Beta‐2 receptor agonist exposure in the uterus associated with subsequent risk of childhood asthma
Although single long‐acting β2‐agonist therapy can dramatically improve the symptoms of wheezing and dyspnea, several studies have reported that continuous use is associated with further severe exacerbation and even asthma‐related death in both childhood and adulthood.13 Thus, chronic single long‐acting β2‐agonist therapy was flagged as a potential risk for asthmatic patients by the US Food and Drug Administration in 2011.15 To date, no studies have focused on the effect of exposure to B2RA via maternal medication in utero on subsequent risk of childhood asthma. One possible reason for that lack could be the strong influence of genetic factors; that is, identifying independent risk of prenatal B2RA is difficult because most women who use B2RA inhalant drugs are doing so to treat their own asthma. Although asthma is the main reason for use of B2RA inhalants among pregnant women, intravenous B2RA is also occasionally administered as a tocolytic agent for women with preterm labor16; this approach is common in Japan.18 As the use of tocolytic agents may not be associated with the presence of maternal asthma, conducting a study of women administered intravenous B2RA could reveal the risk of intrauterine B2RA exposure.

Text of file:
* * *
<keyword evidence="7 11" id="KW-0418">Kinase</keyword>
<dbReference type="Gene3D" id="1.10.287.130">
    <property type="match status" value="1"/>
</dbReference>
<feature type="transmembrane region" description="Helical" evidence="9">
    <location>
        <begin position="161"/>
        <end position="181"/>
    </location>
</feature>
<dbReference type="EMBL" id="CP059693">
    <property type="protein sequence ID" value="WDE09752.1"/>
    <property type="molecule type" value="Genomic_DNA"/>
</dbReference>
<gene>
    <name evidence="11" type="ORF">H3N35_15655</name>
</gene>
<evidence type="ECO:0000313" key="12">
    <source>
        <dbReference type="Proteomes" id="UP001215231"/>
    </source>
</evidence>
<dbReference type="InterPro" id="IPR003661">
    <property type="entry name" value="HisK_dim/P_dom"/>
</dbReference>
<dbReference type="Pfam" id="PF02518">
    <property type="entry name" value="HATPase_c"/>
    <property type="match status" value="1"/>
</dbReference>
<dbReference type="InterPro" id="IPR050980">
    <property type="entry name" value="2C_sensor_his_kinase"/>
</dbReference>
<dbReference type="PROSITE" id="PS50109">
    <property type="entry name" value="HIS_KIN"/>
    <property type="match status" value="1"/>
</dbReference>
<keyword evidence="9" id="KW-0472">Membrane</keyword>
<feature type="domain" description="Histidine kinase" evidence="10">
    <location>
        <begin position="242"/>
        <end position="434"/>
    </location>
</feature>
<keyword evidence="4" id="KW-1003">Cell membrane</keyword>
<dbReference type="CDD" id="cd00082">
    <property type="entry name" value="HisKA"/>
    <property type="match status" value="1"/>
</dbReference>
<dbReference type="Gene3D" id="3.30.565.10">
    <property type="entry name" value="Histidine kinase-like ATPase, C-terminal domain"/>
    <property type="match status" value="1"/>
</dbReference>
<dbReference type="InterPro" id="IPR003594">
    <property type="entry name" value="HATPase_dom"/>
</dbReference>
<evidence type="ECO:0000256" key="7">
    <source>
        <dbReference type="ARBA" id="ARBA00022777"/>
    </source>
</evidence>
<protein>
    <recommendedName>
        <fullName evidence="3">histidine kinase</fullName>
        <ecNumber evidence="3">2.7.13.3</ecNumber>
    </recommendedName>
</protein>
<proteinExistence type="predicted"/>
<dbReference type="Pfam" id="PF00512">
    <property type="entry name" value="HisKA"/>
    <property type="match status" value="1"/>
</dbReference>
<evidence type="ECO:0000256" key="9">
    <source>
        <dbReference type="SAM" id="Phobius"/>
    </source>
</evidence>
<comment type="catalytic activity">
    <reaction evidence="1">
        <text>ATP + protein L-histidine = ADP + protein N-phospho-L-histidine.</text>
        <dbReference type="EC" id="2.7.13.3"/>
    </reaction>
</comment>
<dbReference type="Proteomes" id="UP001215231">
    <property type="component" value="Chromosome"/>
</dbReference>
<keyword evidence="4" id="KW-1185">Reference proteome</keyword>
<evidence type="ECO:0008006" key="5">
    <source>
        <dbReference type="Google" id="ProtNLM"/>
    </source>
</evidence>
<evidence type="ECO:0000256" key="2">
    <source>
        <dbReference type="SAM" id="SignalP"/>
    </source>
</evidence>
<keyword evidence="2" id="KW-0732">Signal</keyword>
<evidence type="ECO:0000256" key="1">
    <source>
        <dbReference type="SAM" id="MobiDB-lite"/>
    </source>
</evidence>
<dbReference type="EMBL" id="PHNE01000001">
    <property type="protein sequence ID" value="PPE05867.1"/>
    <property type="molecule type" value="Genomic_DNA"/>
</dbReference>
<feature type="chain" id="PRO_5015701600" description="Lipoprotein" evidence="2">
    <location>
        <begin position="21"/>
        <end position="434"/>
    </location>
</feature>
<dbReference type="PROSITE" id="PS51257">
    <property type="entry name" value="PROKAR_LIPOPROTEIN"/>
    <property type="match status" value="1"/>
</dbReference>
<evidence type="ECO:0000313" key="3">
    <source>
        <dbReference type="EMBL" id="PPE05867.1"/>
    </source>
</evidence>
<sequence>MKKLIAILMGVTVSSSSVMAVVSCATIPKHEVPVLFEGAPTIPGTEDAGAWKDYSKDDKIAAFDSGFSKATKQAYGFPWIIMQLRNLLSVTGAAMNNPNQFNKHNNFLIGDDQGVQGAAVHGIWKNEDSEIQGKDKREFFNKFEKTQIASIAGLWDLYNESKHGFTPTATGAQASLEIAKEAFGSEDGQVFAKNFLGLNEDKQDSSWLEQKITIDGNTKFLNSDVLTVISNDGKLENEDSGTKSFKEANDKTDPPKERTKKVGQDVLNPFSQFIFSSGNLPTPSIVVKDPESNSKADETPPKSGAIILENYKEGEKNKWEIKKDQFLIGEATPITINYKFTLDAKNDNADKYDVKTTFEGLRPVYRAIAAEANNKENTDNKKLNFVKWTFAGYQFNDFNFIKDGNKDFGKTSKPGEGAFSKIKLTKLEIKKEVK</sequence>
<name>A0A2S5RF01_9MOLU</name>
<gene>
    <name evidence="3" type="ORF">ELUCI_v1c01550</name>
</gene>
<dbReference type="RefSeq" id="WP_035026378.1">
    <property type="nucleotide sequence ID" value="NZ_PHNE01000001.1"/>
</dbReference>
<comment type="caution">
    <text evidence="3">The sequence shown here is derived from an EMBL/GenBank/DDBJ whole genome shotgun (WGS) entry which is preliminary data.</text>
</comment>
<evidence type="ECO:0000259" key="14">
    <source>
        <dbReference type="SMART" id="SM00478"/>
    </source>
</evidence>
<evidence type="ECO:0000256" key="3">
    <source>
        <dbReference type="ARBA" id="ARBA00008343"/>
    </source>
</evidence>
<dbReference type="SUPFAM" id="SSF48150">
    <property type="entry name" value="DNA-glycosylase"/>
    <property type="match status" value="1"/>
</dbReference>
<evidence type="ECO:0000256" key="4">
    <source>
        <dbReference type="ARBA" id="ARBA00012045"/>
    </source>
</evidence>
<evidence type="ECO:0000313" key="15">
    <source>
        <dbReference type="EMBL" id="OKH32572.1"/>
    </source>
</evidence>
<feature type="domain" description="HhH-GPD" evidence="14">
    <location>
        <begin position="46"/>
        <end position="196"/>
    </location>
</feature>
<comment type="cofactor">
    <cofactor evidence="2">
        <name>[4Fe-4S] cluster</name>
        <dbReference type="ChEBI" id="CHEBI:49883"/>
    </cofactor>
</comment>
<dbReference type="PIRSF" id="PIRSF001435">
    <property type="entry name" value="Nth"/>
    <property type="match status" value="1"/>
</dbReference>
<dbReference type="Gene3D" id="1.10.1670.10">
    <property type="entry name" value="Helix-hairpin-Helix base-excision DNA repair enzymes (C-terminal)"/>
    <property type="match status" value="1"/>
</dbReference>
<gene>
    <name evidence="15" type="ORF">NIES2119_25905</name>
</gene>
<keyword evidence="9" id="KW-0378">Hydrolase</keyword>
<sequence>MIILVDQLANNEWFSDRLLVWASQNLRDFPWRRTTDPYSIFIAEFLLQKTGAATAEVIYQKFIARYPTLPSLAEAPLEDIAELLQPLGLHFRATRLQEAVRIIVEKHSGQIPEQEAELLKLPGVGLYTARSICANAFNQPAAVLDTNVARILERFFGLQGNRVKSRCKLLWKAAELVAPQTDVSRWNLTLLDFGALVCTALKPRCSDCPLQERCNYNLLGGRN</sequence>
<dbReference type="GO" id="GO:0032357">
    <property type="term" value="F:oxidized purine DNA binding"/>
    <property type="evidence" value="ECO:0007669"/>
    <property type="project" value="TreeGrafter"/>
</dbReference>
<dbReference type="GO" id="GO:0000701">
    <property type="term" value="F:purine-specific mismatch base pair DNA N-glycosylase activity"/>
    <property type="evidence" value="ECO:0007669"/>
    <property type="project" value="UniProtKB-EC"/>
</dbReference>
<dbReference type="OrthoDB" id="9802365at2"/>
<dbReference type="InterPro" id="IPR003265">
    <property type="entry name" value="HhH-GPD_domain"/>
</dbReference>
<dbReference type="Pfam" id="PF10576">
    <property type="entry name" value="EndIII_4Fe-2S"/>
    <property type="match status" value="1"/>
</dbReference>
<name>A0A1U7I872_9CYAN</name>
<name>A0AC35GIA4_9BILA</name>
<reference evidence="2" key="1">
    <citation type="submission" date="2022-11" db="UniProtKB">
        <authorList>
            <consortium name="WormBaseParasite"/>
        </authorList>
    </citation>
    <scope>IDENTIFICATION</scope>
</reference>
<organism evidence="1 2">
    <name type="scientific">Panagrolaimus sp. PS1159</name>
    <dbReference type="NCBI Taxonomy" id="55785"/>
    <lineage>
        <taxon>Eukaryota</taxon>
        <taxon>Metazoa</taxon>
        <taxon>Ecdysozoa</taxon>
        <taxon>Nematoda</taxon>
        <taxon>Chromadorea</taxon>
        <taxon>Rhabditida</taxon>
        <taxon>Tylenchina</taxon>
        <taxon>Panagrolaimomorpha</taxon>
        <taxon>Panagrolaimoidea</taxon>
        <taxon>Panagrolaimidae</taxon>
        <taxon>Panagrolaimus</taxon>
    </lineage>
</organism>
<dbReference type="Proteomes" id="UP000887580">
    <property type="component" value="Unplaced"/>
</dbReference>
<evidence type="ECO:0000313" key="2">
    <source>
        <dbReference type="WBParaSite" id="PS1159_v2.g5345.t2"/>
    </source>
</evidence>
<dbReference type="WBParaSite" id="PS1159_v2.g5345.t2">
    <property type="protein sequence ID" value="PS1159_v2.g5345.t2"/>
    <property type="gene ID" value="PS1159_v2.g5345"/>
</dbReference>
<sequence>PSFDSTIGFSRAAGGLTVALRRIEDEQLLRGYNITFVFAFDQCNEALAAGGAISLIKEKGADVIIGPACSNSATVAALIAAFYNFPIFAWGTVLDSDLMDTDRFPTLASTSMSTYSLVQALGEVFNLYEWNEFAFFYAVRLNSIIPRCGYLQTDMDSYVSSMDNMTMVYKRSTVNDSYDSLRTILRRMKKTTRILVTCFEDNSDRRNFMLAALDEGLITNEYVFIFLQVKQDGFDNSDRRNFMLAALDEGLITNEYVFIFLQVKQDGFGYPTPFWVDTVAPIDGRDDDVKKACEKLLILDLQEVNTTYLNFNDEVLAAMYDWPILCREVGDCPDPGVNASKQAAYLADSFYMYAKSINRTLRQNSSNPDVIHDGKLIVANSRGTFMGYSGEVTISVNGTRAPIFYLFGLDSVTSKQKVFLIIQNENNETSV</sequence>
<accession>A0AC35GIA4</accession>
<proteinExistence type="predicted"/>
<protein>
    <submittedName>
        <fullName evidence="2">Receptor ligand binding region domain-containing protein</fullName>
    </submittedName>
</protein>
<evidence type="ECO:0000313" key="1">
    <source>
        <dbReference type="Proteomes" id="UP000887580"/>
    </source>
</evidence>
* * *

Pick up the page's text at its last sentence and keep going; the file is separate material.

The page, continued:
To that end, we conducted a prospective study on the effect of long‐term maternal B2RA exposure in utero on childhood asthma.